Margaret Atwood’s The Handmaid’s Tale ends on a major cliffhanger: Offred heads willingly into a black police van, uncertain of her fate. She will either be arrested for treason, or smuggled to safety. The Hulu series may have ended its first season the same way, but since we’re headed into season two, we know there’s…
So far, what we’ve seen of The Handmaid’s Tale season two has encompassed grim photos that included a bloodied June/Offred (Elisabeth Moss), as well as yesterday’s eerie trailer. But according to showrunner Bruce Miller, the tone of season two won’t be drastically different from what worked so well in season one.
The Handmaid’s Tale debuted on Hulu with its first three episodes, throwing the audience head-first into the Red Center for a hard education on life in Gilead. It’s largely effective, except for the moments it reminds us it’s effective.
Do the new McDonald’s uniforms remind you of anything? If you answered “every dystopian sci-fi movie ever,” you’re correct. To me, they invoke a very Logan’s Run future. But mandatory gray-on-gray with a dash of black is pretty much universally recognized as the standard uniform for bleakest of futures.
Hulu’s adaptation of Margaret Atwood’s classic novel The Handmaid’s Tale isn’t a groundbreaking show in terms of storytelling or film technique. Unfortunately, given the state of the world, it doesn’t need to be, and that’s what makes the show so powerful—and so chilling.
The new audiobook for The Handmaid’s Tale is now on Audible, which includes a radio drama styled as a Q&A that answers a few lingering questions about the book and its characters. However, it mostly left us with a big question of our own: Is Margaret Atwood setting up a sequel to The Handmaid’s Tale?
The first full trailer for The Handmaid’s Tale is here, and there’s no doubt it’s going to be one of the most impactful shows of 2017.
Hulu’s adaptation of Margaret Atwood’s tale The Handmaid’s Tale premieres April 26, and the network just released a clip that shows how the dystopian world that surrounds the characters came into being: an extreme regime gains power and quickly reshapes the country in dangerous ways.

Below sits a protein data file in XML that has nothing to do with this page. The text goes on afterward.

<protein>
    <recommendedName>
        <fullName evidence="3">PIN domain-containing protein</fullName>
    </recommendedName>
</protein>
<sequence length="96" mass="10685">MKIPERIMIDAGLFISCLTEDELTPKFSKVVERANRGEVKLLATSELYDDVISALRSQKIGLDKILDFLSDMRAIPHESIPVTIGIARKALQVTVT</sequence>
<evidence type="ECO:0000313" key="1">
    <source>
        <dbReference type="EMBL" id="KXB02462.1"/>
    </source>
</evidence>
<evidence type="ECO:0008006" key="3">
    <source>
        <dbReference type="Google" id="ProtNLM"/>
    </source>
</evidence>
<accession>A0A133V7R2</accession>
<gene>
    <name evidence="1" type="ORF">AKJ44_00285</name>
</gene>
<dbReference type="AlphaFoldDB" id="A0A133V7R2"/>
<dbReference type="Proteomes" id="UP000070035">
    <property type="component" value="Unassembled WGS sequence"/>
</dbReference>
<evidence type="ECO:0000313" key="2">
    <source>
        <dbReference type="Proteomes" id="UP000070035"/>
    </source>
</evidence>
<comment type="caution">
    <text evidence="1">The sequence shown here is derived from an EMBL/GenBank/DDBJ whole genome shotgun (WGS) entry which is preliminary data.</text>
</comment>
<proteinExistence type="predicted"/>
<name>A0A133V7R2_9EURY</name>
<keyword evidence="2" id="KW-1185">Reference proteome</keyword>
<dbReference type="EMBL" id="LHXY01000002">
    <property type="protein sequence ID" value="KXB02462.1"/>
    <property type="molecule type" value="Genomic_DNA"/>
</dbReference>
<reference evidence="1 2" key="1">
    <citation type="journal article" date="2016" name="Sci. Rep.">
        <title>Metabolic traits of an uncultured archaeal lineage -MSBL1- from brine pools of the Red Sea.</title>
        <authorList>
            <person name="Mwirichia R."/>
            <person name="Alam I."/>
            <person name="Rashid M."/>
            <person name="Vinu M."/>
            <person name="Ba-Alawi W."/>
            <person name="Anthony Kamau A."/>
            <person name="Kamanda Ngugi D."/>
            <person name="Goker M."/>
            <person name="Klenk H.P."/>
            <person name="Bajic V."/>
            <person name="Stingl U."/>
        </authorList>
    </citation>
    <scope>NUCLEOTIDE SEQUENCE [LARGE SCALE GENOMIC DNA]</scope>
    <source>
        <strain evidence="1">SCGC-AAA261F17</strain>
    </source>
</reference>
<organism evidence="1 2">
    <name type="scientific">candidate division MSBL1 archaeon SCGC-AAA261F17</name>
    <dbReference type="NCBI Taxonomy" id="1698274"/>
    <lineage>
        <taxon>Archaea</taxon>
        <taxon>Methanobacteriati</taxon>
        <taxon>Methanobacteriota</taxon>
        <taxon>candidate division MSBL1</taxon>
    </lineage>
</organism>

John Boyega suits up for Pacific Rim: Uprising. The Flash teases a big return to Gorilla City and a major new villain. Hulu’s The Handmaid’s Tale adaptation will do away with a major aspect of the original novel. Plus, there’s a ton of new footage from The Lego Batman Movie, and The Predator adds another cast member.…
Today Hulu announced that its 10-episode adaptation of Margaret Atwood’s dystopian The Handmaid’s Tale will premiere April 26, 2017. It also released an array of character images, including this pensive shot of star Elisabeth Moss, along with several faces that didn’t appear in the first-look photos, such as Samira…
Hulu’s 10-episode adaptation of Margaret Atwood’s The Handmaid’s Tale is coming in April 2017, and the network just released some lovely first-look images. Elisabeth Moss stars as Offred, a woman trapped in Gilead, a newly-formed dystopian society that only values her ability to aid repopulation efforts.
Transformers: The Last Knight casts a king. There are more rumors for the Flash movie’s villains. Noah Hawley talks Legion. Plus, casting for Outlander and The Handmaid’s Tale, and new footage from Miss Peregrine’s Home for Peculiar Children. To me, my Spoilers!
A familiar face crops up in new Thor: Ragnarok set pictures. Greg Berlanti denies the latest Flash casting rumors. Chloe Bennet talks Daisy’s journey in the early episodes of Agents of SHIELD’s fourth season. Plus, more The Handmaid’s Tale casting, and new details on Son of Zorn. Behold, Spoilers!
We’ve not heard much about Hulu’s adaptation of Margaret Atwood’s dystopian novel The Handmaid’s Tale, other than the fact that it exists and that Elisabeth Moss will play the lead role. But now we know that an Orange is the New Black star will be joining Moss as a fellow Handmaid.
Today, Hulu not only announced that they are adapting Margaret Atwood’s The Handmaid’s Tale, it’s also already ordered a full season of the show and cast the lead.
Every few years, there's another essay insisting that irony is ruining culture. Hipsters and postmodernism have created an insincere world where nothing means anything. But you never hear anybody insisting that irony has ruined science fiction. That's because irony is part of the creative life-force of the genre.